Ellyn Matthews, Ph.D., R.N., Invested in Elizabeth Stanley Cooper Endowed Chair in Oncology Nursing

By Lee Hogan

Matthews is an associate professor in the UAMS College of Nursing. She came to UAMS in July from the University of Colorado where she was an associate professor in the College of Nursing and director of the B.S. Honors Program.

UAMS Chancellor Dan Rahn, M.D., and Patricia A. Cowan, Ph.D., R.N., dean of the College of Nursing, presented Matthews with the chair medallion.

“Since its inception, the Elizabeth Stanley Cooper Chair has represented research and medical advancement in oncology nursing,” said Rahn. “We are certain Dr. Matthews will continue that focus in the future.”

“Dr. Matthews’ career and excellence in nursing demonstrates why she is receiving this appointment,” said Cowan. “We are grateful she has joined our team and look forward to her contributions in the oncology nursing field.”

Matthews speaks to the audience after being invested in the Stanley Cooper Endowed Chair.

Matthews speaks to the audience after being invested in the Stanley Cooper Endowed Chair.

Also speaking at the ceremony were Jean C. McSweeney, Ph.D., R.N., professor and associate dean for research in the College of Nursing; Ann Malone Berger, Ph.D., A.P.R.N., professor and associate dean for research at the University of Nebraska Medical Center; and Matthews’ sons Mark Matthews Jr. and Daniel Matthews.

Berger worked with Matthews on grants, publications and the Oncology Nursing Society’s evidence-based guidelines of interventions for sleep-wake disturbances.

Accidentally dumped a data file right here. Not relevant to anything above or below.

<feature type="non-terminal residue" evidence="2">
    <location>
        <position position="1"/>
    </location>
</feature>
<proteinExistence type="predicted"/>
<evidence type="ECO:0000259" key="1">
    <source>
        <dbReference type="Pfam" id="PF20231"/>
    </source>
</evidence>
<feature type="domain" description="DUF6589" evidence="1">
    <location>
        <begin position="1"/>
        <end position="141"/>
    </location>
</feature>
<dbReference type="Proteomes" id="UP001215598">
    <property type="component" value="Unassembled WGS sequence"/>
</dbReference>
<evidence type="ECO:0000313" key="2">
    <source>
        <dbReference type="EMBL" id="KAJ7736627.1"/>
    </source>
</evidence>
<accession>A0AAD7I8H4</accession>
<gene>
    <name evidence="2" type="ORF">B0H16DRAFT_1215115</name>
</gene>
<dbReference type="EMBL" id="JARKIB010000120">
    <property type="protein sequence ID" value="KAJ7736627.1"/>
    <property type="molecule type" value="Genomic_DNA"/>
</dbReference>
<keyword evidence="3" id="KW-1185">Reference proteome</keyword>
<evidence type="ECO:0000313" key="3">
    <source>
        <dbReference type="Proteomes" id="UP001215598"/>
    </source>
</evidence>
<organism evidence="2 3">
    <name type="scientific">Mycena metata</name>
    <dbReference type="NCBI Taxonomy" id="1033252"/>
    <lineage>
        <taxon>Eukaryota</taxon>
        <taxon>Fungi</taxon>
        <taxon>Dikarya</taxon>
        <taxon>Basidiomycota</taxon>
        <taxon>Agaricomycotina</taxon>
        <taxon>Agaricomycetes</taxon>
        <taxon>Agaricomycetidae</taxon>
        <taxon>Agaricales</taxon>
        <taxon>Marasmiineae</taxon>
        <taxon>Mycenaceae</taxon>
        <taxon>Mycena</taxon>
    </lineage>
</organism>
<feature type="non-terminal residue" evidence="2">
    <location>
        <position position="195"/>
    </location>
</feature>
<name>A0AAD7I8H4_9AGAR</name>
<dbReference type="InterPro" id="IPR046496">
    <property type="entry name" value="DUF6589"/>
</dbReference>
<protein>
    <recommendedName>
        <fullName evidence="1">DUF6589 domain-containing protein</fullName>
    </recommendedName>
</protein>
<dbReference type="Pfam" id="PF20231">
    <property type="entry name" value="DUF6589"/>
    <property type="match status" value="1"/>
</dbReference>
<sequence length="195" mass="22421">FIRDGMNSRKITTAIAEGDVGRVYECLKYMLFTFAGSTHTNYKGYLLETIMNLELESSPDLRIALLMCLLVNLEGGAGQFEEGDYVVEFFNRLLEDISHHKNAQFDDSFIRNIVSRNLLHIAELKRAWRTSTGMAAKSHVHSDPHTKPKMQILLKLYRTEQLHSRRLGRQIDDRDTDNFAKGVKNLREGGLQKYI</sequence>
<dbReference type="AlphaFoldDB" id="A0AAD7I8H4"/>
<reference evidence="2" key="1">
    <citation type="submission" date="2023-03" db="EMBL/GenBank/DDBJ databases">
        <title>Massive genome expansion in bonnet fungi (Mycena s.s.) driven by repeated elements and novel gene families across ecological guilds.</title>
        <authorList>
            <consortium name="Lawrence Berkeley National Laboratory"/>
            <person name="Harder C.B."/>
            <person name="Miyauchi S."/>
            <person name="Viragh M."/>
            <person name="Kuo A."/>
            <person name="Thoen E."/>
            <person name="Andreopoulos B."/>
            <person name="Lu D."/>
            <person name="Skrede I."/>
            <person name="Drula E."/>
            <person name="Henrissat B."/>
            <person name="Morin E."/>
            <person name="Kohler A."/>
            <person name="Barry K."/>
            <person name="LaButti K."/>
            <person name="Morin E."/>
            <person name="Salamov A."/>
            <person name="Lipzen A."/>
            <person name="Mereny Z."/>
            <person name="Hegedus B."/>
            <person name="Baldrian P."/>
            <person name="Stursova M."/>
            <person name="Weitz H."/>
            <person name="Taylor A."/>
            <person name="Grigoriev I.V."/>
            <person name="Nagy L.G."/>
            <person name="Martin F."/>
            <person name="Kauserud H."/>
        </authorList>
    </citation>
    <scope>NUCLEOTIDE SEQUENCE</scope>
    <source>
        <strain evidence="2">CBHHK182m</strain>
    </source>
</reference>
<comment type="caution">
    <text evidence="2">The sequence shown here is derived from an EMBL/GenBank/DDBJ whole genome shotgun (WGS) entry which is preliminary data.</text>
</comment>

“I am deeply honored and grateful to receive this chair,” said Matthews. “Through this chair, I’ve been given a wonderful opportunity to advance oncology research, strengthen oncology nursing education, and improve cancer care in the state of Arkansas. I will work tirelessly to advance its mission and intent.”

Matthews earned her Bachelor of Science in Nursing in 1976 from the Georgetown University School of Nursing and her Master of Science in Nursing in medical-surgical nursing in 1979 at The Catholic University of America School of Nursing. She earned her Doctor of Philosophy in nursing research in 2000 at Rutgers University.

She began her career as a staff nurse in 1976 at Georgetown University in cardiac and general surgery. Her path in nursing has comprised research, administration, clinical care and leadership at various medical centers and institutions, including Seton Hall University, Rutgers University and The Cancer Institute of New Jersey.

Matthews remains an active researcher and has served as principal investigator on numerous projects, including an NIH-funded grant from 2007 to 2011 on cognitive-behavioral therapy for chronic insomnia after breast cancer treatment. She has authored several scholarly articles and lectured nationally. She is a member of the American Academy of Nursing, Oncology Nursing Society, and Sigma Theta Tau International Honor Society of Nursing. Matthews is certified in advanced oncology nursing and behavioral sleep medicine.